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Enrollment down at North Mason schools

Belfair Herald of Belfair, Washington

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Fewer students this school year mean fewer state dollars

The North Mason School District launched the new school year with 20 fewer students than expected, which means about $108,000 less in state revenue and an adjustment to the district's budget.

The district anticipated 2,017 students for the 2012-13 school year, and 1,973 showed up.

The budget adjustment should be simple, North Mason School District Superintendent David Peterson said Sept. 20 at the district's school board meeting.

The district had budgeted about $60,000 to pay for a teacher if enrollment was higher than expected, and the other $48,000 probably will come out of building budgets, he said.

"I think we're going to be OK," Peterson said. "We have a problem that I believe we can take care of without a lot of drama."

The district's overall challenge is not a slight decrease in students this year, but increases in recent years that are stretching the district's core facilities, Peterson said. Overcrowding has led to 15 portable classrooms in the district.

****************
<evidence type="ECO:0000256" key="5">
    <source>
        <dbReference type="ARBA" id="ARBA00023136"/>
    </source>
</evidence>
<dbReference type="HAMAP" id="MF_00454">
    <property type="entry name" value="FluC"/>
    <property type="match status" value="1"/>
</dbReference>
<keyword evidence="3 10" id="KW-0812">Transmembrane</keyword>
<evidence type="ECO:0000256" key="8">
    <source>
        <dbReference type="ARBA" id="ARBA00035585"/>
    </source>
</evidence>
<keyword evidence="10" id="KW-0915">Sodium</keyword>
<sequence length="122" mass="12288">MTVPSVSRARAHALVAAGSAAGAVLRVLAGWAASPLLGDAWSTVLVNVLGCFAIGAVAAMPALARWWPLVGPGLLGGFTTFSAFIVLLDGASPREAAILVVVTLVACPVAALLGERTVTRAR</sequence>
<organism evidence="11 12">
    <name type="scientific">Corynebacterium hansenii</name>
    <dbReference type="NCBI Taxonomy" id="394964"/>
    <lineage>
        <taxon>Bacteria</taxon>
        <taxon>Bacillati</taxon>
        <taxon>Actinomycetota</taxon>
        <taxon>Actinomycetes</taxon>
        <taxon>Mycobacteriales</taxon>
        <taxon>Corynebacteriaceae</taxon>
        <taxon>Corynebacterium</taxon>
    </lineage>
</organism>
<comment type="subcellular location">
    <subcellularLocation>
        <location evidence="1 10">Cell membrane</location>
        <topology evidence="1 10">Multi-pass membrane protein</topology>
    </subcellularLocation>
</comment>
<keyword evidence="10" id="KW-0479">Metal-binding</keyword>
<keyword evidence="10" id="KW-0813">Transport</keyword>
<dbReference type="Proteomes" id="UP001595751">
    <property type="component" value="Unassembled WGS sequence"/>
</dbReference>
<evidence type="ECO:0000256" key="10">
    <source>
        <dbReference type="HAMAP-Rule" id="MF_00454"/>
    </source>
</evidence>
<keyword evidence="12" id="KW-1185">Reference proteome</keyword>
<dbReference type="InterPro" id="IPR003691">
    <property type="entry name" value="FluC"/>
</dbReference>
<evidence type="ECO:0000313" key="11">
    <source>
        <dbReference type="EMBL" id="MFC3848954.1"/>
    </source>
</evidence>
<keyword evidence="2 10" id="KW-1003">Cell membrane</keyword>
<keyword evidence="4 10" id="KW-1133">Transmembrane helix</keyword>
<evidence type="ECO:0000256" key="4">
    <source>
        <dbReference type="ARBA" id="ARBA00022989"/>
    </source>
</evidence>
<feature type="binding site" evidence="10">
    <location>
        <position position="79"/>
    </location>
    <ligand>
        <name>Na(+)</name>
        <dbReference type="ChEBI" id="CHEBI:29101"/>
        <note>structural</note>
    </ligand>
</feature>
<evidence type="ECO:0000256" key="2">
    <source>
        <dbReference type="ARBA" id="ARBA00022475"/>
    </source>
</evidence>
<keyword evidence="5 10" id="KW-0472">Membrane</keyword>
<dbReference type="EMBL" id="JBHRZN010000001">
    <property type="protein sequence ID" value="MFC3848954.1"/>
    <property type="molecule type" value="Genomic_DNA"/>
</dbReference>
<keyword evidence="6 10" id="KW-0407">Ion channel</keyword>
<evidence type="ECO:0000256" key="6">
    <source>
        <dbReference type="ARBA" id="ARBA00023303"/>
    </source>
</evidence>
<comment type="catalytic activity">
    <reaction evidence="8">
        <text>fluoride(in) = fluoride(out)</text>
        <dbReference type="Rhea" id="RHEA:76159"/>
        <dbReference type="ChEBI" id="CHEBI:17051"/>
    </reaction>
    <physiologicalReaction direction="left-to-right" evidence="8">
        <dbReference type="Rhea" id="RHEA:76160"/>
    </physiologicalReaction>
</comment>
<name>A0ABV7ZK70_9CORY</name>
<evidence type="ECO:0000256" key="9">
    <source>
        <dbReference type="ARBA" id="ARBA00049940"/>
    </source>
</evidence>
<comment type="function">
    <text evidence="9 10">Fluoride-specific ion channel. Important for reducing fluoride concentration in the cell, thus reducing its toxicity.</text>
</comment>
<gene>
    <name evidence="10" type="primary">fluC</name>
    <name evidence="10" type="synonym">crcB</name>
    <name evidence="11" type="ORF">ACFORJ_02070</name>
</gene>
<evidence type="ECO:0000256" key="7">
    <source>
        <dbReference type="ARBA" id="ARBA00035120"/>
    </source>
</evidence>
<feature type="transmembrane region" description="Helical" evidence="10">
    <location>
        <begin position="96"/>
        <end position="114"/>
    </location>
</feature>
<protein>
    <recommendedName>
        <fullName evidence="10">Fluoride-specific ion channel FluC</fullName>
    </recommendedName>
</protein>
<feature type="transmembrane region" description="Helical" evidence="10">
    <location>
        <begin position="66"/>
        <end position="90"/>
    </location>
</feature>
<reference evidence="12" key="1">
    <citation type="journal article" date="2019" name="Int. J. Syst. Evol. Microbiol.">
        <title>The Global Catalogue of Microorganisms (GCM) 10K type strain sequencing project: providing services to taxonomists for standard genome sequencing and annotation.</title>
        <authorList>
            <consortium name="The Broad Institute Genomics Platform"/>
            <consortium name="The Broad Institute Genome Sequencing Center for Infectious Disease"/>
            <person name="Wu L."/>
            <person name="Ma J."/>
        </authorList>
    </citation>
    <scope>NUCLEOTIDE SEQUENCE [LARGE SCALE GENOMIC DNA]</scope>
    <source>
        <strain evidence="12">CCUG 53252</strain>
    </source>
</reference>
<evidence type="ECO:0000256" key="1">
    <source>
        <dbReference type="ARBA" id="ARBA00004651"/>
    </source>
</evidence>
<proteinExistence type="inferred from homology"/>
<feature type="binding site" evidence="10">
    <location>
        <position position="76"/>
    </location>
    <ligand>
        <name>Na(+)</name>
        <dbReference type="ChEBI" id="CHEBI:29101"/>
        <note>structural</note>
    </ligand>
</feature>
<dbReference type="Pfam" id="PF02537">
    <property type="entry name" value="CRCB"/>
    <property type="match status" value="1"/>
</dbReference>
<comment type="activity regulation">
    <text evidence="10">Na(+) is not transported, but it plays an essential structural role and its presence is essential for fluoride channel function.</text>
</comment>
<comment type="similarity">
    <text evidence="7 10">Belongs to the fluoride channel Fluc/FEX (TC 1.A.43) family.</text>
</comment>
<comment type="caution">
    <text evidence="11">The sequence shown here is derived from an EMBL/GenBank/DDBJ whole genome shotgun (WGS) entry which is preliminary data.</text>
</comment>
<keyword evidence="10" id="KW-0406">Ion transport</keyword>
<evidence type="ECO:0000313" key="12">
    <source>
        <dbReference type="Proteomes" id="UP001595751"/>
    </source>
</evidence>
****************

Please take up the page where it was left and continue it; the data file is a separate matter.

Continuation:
North Mason High School was built for 400 students, and now hosts 800, the superintendent said. Particularly strained are such core facilities as the cafeteria and library, which "need to be twice as big," he said.

District officials plan to seek input from community groups about the possibility of placing a bond or levy in front of voters for capital improvements.

North Mason School District School Board President John Campbell said the district's poor science scores on state tests are not helped by crowded science classes at the high school.

"If you don't have the facilities, how can you teach it? ... Our facilities are a challenge to meeting our educational mission," Campbell said.

As for the slight decrease in enrollment, North Mason is not alone. At last week's school board meeting, Peterson pointed out that every school district in neighboring Kitsap County but Bremerton and Bainbridge Island are experiencing fewer students than anticipated.

Peterson said Mason and Kitsap counties are getting fewer families with school-age children, in part because military personnel are choosing to stay in base housing alone while the poor local economy keeps their families in houses elsewhere.

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Original Publication Date: September 27, 2012

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